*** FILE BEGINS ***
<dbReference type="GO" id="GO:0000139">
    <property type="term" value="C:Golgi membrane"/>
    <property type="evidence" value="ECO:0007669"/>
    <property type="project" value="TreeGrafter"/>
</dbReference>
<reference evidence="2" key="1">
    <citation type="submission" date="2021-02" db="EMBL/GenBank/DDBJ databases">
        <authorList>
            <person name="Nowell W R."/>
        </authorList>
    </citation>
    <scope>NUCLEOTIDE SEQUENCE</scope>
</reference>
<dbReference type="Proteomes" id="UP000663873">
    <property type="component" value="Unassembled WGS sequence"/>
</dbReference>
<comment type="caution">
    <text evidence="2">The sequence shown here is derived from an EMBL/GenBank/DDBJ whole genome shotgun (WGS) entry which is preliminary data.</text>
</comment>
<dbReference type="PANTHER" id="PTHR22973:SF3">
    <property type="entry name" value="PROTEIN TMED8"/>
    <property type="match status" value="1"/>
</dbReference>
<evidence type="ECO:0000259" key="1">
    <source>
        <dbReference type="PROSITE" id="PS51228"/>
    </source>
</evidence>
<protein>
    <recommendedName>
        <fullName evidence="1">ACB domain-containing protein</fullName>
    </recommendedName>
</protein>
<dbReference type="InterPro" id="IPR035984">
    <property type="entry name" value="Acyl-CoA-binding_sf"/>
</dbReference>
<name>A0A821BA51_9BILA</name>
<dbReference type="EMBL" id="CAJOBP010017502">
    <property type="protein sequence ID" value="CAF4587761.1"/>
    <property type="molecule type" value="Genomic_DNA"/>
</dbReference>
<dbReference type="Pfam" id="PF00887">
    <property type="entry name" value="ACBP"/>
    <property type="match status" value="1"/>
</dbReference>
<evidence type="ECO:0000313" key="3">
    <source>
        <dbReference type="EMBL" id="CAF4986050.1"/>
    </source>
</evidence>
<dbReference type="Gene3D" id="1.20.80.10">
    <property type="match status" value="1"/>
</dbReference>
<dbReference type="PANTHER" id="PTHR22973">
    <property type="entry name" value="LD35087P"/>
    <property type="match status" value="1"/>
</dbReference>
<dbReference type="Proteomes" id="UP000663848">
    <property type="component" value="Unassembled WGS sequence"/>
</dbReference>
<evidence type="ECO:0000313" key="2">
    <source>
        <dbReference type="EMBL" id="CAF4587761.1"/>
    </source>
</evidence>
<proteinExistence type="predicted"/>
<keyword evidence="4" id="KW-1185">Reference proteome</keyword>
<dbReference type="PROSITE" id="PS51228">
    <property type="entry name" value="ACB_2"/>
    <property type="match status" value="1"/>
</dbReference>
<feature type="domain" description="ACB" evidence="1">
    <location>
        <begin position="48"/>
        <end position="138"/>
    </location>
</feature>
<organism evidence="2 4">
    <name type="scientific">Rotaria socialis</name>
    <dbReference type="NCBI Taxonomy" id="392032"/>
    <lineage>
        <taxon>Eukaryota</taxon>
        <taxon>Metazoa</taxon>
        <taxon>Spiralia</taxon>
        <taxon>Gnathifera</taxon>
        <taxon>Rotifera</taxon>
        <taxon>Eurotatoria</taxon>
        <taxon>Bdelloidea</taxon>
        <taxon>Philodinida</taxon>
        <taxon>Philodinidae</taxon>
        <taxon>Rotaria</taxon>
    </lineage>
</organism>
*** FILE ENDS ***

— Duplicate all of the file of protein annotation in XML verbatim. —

<dbReference type="GO" id="GO:0000139">
    <property type="term" value="C:Golgi membrane"/>
    <property type="evidence" value="ECO:0007669"/>
    <property type="project" value="TreeGrafter"/>
</dbReference>
<reference evidence="2" key="1">
    <citation type="submission" date="2021-02" db="EMBL/GenBank/DDBJ databases">
        <authorList>
            <person name="Nowell W R."/>
        </authorList>
    </citation>
    <scope>NUCLEOTIDE SEQUENCE</scope>
</reference>
<dbReference type="Proteomes" id="UP000663873">
    <property type="component" value="Unassembled WGS sequence"/>
</dbReference>
<comment type="caution">
    <text evidence="2">The sequence shown here is derived from an EMBL/GenBank/DDBJ whole genome shotgun (WGS) entry which is preliminary data.</text>
</comment>
<dbReference type="PANTHER" id="PTHR22973:SF3">
    <property type="entry name" value="PROTEIN TMED8"/>
    <property type="match status" value="1"/>
</dbReference>
<evidence type="ECO:0000259" key="1">
    <source>
        <dbReference type="PROSITE" id="PS51228"/>
    </source>
</evidence>
<protein>
    <recommendedName>
        <fullName evidence="1">ACB domain-containing protein</fullName>
    </recommendedName>
</protein>
<dbReference type="InterPro" id="IPR035984">
    <property type="entry name" value="Acyl-CoA-binding_sf"/>
</dbReference>
<name>A0A821BA51_9BILA</name>
<dbReference type="EMBL" id="CAJOBP010017502">
    <property type="protein sequence ID" value="CAF4587761.1"/>
    <property type="molecule type" value="Genomic_DNA"/>
</dbReference>
<dbReference type="Pfam" id="PF00887">
    <property type="entry name" value="ACBP"/>
    <property type="match status" value="1"/>
</dbReference>
<evidence type="ECO:0000313" key="3">
    <source>
        <dbReference type="EMBL" id="CAF4986050.1"/>
    </source>
</evidence>
<dbReference type="Gene3D" id="1.20.80.10">
    <property type="match status" value="1"/>
</dbReference>
<dbReference type="PANTHER" id="PTHR22973">
    <property type="entry name" value="LD35087P"/>
    <property type="match status" value="1"/>
</dbReference>
<dbReference type="Proteomes" id="UP000663848">
    <property type="component" value="Unassembled WGS sequence"/>
</dbReference>
<evidence type="ECO:0000313" key="2">
    <source>
        <dbReference type="EMBL" id="CAF4587761.1"/>
    </source>
</evidence>
<proteinExistence type="predicted"/>
<keyword evidence="4" id="KW-1185">Reference proteome</keyword>
<dbReference type="PROSITE" id="PS51228">
    <property type="entry name" value="ACB_2"/>
    <property type="match status" value="1"/>
</dbReference>
<feature type="domain" description="ACB" evidence="1">
    <location>
        <begin position="48"/>
        <end position="138"/>
    </location>
</feature>
<organism evidence="2 4">
    <name type="scientific">Rotaria socialis</name>
    <dbReference type="NCBI Taxonomy" id="392032"/>
    <lineage>
        <taxon>Eukaryota</taxon>
        <taxon>Metazoa</taxon>
        <taxon>Spiralia</taxon>
        <taxon>Gnathifera</taxon>
        <taxon>Rotifera</taxon>
        <taxon>Eurotatoria</taxon>
        <taxon>Bdelloidea</taxon>
        <taxon>Philodinida</taxon>
        <taxon>Philodinidae</taxon>
        <taxon>Rotaria</taxon>
    </lineage>
</organism>